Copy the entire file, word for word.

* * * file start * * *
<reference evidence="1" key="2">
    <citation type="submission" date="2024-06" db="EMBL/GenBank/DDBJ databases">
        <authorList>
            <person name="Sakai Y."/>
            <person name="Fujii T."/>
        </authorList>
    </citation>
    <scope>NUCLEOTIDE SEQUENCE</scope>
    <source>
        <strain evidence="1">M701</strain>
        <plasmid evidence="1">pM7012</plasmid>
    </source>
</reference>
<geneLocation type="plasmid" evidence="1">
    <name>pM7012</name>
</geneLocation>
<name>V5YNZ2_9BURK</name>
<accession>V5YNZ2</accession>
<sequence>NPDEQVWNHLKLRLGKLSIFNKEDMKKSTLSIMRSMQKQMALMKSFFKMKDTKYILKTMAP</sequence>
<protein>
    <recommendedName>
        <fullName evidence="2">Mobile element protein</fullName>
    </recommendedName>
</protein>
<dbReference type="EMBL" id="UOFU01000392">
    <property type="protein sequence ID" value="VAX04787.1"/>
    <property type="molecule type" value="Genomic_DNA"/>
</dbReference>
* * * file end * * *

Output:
<reference evidence="1" key="2">
    <citation type="submission" date="2024-06" db="EMBL/GenBank/DDBJ databases">
        <authorList>
            <person name="Sakai Y."/>
            <person name="Fujii T."/>
        </authorList>
    </citation>
    <scope>NUCLEOTIDE SEQUENCE</scope>
    <source>
        <strain evidence="1">M701</strain>
        <plasmid evidence="1">pM7012</plasmid>
    </source>
</reference>
<geneLocation type="plasmid" evidence="1">
    <name>pM7012</name>
</geneLocation>
<name>V5YNZ2_9BURK</name>
<accession>V5YNZ2</accession>
<sequence>NPDEQVWNHLKLRLGKLSIFNKEDMKKSTLSIMRSMQKQMALMKSFFKMKDTKYILKTMAP</sequence>
<protein>
    <recommendedName>
        <fullName evidence="2">Mobile element protein</fullName>
    </recommendedName>
</protein>
<dbReference type="EMBL" id="UOFU01000392">
    <property type="protein sequence ID" value="VAX04787.1"/>
    <property type="molecule type" value="Genomic_DNA"/>
</dbReference>